Get a docket number or case number, as well as the full name of the person you're dealing with. Create a map of your block with all addresses, so if you're calling in a problem, you can give an address.
Pretty soon, city officials will get to know you and realize they may as well take care of the problem because you aren't going anywhere. "Now, they know me, and it's, 'Oh, it's Allan, he's not going away.'"
DiCastro tells his charges to "Think Brentwood." Why is everything so nice there in Brentwood? Well, there's the obvious, but DiCastro reasons that it's also because those people know how to work the system and aren't afraid to do it. In time, it becomes a self-reinforcing cycle: The rich people in Brentwood get what they ask for from the city, and Brentwood's property values rise as a result of the beautification or whatever, and so they get richer, and so they get what they want from the city, and so on....Many rich neighborhoods were once not.
DiCastro can't work alone on his neighborhood, and he has advice for other neighborhood councils who want to step up their game.
Be tough with the volunteers, he advises. Don't let them off the hook but tell them how much you appreciate their effort.
Attract talent -- city or county planners who can work on land use issues are valuable. Certainly police officers are a good score.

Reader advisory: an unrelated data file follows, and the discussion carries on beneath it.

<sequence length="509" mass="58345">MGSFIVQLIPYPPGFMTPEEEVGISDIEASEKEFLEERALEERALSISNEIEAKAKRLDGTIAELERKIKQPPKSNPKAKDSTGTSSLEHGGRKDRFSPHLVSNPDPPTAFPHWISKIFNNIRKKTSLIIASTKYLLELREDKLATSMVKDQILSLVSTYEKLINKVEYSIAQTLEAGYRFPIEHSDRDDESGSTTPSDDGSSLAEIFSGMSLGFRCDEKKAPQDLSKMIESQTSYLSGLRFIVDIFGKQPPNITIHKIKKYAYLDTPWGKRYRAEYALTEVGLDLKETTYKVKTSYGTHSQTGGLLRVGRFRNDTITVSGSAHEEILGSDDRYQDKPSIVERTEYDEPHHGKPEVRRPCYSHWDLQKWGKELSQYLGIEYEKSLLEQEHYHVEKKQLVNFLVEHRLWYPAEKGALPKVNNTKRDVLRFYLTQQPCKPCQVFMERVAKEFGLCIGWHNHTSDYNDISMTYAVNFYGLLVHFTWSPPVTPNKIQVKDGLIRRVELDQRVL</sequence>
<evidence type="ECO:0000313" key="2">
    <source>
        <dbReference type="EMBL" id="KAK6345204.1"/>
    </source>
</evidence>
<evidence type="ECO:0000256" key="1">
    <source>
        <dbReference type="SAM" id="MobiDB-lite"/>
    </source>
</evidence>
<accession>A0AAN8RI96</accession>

By moving your meetings to a police station, you can deter counterproductive crazies from disrupting your meeting, and you'll be able to develop a relationship with police. Get volunteers to sign up for community police classes to deepen that relationship further.
Create a strict budget process with well-defined hurdles for people to get neighborhood council money. Be creative with your spending. Mid-city has a program in which they give a skateboard to kids who volunteer to clean streets. They have a small army of kids cleaning streets and it's relatively cheap labor.
Other innovative ideas: The neighborhood council approaches some businesses (including some that are nuisance properties) and offers them free design advice, from paint colors to landscaping. A board member is a designer by trade. The council mitigated crime in alleys by simply increasing the wattage of the lighting and by also grabbing some city money for still more alley lighting.
Another crime-fighting solution: Thinning giant Ficus trees that were obstructing the street lights.
All of this intense granular knowledge was on display this week at a MINC meeting DiCastro presided over. The residents brought their complaints, and DiCastro, with the help of John Harmon, a conscientious aide to Councilman Herb Wesson, pointed them in the right direction.
"That's illegal dumping. Go to Street Services."
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"We've been trying to get ramps on the 10 freeway cleaned and weeded for six years. It's CalTrans. They're just not going to do it."
"They can't have a permanent yard sale. You can only have two yard sales a year. Go to Building and Safety. If not, try Street Services. Then LAPD."
DiCastro: On the barricades.
For more on Mid-City and its upswing, check out this 2008 piece by Scott Gold of the LA Times.